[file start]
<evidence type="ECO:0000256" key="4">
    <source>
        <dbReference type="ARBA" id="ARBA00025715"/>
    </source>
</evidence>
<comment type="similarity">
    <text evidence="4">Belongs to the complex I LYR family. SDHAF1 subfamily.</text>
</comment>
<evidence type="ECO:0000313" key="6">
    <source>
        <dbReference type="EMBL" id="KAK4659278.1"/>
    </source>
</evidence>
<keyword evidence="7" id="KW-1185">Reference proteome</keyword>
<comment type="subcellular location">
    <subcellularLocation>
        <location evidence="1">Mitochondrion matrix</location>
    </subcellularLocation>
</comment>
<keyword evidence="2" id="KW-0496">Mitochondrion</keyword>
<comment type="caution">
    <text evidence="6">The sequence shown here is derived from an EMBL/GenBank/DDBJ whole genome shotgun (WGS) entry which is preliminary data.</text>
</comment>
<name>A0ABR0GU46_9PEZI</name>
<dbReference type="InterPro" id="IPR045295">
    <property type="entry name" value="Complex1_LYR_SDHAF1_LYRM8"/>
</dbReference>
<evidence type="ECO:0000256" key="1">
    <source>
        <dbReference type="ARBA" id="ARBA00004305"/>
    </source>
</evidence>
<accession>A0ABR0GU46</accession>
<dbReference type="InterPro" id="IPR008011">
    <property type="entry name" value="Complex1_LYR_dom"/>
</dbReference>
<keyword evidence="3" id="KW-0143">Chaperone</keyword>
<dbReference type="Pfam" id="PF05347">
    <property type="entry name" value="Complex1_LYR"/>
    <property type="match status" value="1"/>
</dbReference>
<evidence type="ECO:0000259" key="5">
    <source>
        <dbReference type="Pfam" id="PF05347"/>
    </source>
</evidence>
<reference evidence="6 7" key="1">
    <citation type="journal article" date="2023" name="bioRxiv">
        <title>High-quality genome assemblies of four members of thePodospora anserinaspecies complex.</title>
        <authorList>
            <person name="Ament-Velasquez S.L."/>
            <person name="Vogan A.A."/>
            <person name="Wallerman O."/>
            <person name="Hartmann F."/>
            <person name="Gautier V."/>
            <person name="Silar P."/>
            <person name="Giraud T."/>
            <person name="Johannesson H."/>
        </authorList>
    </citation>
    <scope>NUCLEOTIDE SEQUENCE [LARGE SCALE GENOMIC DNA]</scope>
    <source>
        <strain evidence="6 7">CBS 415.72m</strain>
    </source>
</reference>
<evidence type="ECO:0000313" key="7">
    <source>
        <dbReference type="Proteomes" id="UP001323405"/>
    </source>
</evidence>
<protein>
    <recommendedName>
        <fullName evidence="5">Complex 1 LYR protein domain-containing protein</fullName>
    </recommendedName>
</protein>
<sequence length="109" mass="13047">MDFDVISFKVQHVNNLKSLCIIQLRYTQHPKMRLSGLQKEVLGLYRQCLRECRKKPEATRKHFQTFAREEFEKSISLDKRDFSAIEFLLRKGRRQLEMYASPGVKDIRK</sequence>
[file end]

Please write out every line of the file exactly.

<evidence type="ECO:0000256" key="4">
    <source>
        <dbReference type="ARBA" id="ARBA00025715"/>
    </source>
</evidence>
<comment type="similarity">
    <text evidence="4">Belongs to the complex I LYR family. SDHAF1 subfamily.</text>
</comment>
<evidence type="ECO:0000313" key="6">
    <source>
        <dbReference type="EMBL" id="KAK4659278.1"/>
    </source>
</evidence>
<keyword evidence="7" id="KW-1185">Reference proteome</keyword>
<comment type="subcellular location">
    <subcellularLocation>
        <location evidence="1">Mitochondrion matrix</location>
    </subcellularLocation>
</comment>
<keyword evidence="2" id="KW-0496">Mitochondrion</keyword>
<comment type="caution">
    <text evidence="6">The sequence shown here is derived from an EMBL/GenBank/DDBJ whole genome shotgun (WGS) entry which is preliminary data.</text>
</comment>
<name>A0ABR0GU46_9PEZI</name>
<dbReference type="InterPro" id="IPR045295">
    <property type="entry name" value="Complex1_LYR_SDHAF1_LYRM8"/>
</dbReference>
<evidence type="ECO:0000256" key="1">
    <source>
        <dbReference type="ARBA" id="ARBA00004305"/>
    </source>
</evidence>
<accession>A0ABR0GU46</accession>
<dbReference type="InterPro" id="IPR008011">
    <property type="entry name" value="Complex1_LYR_dom"/>
</dbReference>
<keyword evidence="3" id="KW-0143">Chaperone</keyword>
<dbReference type="Pfam" id="PF05347">
    <property type="entry name" value="Complex1_LYR"/>
    <property type="match status" value="1"/>
</dbReference>
<evidence type="ECO:0000259" key="5">
    <source>
        <dbReference type="Pfam" id="PF05347"/>
    </source>
</evidence>
<reference evidence="6 7" key="1">
    <citation type="journal article" date="2023" name="bioRxiv">
        <title>High-quality genome assemblies of four members of thePodospora anserinaspecies complex.</title>
        <authorList>
            <person name="Ament-Velasquez S.L."/>
            <person name="Vogan A.A."/>
            <person name="Wallerman O."/>
            <person name="Hartmann F."/>
            <person name="Gautier V."/>
            <person name="Silar P."/>
            <person name="Giraud T."/>
            <person name="Johannesson H."/>
        </authorList>
    </citation>
    <scope>NUCLEOTIDE SEQUENCE [LARGE SCALE GENOMIC DNA]</scope>
    <source>
        <strain evidence="6 7">CBS 415.72m</strain>
    </source>
</reference>
<evidence type="ECO:0000313" key="7">
    <source>
        <dbReference type="Proteomes" id="UP001323405"/>
    </source>
</evidence>
<protein>
    <recommendedName>
        <fullName evidence="5">Complex 1 LYR protein domain-containing protein</fullName>
    </recommendedName>
</protein>
<sequence length="109" mass="13047">MDFDVISFKVQHVNNLKSLCIIQLRYTQHPKMRLSGLQKEVLGLYRQCLRECRKKPEATRKHFQTFAREEFEKSISLDKRDFSAIEFLLRKGRRQLEMYASPGVKDIRK</sequence>